Obeticholic acid (OCA) is a novel bile acid analogue that has shown positive effects on biochemical markers of liver function in phase II trials and was approved by the FDA for treatment of primary biliary cholangitis (PBC) after failure of ursodeoxycholic Acid (UDCA). Primary biliary cholangitis (PBC), which has until recently been called primary biliary cirrhosis, is a rare, chronic, progressive autoimmune liver disease that affects mainly middle-aged women. In the US, up to 130,000 individuals may have PBC.
In January 2015, obeticholic acid also received a breakthrough designation for treatment of non-alcoholic steatohepatitis (NASH) with concomitant liver fibrosis. Interim findings from the phase III trial are not expected to be available until March 2017; however, clinical interest in potential off-label use of obeticholic acid is likely to be great, given the lack of available treatments with liver-specific effects. NASH is form of nonalcoholic fatty liver disease (NAFLD) that can progress to cirrhosis, liver failure, and cancer. NASH is present in about 30 million adults in the US.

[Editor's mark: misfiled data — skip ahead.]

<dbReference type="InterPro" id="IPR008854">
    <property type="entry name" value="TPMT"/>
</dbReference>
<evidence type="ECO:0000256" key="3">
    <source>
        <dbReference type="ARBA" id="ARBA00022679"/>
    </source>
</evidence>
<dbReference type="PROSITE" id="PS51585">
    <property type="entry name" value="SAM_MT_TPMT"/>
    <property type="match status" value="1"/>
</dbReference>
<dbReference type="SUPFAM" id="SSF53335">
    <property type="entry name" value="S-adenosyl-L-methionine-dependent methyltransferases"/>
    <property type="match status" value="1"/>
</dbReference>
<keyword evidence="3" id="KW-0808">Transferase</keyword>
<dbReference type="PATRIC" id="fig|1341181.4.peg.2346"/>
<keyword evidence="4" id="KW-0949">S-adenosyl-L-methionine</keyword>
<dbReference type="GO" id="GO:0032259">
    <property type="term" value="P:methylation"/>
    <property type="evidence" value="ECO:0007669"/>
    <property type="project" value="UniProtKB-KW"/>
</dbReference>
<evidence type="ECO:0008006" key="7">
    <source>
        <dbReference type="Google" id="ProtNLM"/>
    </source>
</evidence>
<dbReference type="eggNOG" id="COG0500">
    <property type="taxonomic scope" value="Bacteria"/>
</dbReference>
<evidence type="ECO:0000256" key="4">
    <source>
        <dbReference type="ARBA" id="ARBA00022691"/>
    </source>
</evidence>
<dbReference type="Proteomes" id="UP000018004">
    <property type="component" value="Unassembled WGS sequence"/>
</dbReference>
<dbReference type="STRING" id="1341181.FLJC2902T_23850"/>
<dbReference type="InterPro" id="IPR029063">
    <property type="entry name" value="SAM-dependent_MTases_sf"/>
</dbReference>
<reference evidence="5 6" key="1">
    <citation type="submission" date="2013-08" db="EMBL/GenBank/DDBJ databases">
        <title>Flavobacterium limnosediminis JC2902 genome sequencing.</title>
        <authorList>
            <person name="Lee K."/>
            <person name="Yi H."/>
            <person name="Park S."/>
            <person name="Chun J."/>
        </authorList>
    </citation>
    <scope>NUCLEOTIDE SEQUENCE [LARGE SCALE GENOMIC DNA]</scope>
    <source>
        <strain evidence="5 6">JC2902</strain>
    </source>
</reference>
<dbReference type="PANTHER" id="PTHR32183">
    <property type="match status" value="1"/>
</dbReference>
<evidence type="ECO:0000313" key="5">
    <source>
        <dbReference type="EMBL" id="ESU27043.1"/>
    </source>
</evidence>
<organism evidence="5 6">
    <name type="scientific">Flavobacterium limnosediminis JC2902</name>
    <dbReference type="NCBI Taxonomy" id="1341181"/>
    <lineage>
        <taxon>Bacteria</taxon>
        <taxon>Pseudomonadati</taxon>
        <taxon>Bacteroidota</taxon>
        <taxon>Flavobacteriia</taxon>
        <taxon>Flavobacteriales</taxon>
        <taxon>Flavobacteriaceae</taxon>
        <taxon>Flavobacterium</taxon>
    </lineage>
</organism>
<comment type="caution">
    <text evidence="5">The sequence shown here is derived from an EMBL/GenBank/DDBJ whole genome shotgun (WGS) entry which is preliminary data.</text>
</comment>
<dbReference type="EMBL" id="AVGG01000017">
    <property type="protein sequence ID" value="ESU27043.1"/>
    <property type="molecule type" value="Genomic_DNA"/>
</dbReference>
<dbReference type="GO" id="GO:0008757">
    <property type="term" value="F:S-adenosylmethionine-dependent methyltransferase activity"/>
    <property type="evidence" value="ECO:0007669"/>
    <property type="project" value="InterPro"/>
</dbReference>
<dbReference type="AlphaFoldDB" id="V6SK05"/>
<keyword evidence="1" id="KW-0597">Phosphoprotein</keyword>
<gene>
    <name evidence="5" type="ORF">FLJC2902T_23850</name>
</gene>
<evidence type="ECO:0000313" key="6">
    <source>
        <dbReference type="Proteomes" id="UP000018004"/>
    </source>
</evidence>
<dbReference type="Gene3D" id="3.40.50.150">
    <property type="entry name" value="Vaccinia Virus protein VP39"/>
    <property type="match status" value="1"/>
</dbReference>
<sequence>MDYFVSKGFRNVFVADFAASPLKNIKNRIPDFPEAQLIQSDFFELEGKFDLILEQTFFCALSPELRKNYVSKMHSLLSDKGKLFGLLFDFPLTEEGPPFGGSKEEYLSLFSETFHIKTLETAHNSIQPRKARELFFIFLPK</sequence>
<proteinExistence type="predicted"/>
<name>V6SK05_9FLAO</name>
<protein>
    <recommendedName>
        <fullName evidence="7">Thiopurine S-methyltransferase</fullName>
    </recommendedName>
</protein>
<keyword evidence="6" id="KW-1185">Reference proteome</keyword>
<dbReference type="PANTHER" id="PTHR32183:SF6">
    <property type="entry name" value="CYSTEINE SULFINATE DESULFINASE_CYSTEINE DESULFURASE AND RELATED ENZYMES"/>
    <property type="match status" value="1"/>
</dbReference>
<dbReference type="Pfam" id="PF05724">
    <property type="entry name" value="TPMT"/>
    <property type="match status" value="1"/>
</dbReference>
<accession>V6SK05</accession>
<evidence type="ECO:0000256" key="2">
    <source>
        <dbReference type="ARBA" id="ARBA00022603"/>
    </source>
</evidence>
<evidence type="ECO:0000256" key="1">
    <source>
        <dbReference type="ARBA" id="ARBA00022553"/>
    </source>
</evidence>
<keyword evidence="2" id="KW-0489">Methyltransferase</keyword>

Intervention of Interest:
- Obeticholic Acid (OCALIVA®, Intercept Pharmaceuticals, Inc.)
Date of Review: July 2016
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Below you will find the final documents from the policy paper review process:
NASH & PBC Documents:
PBC Documents Only:
NASH Documents Only: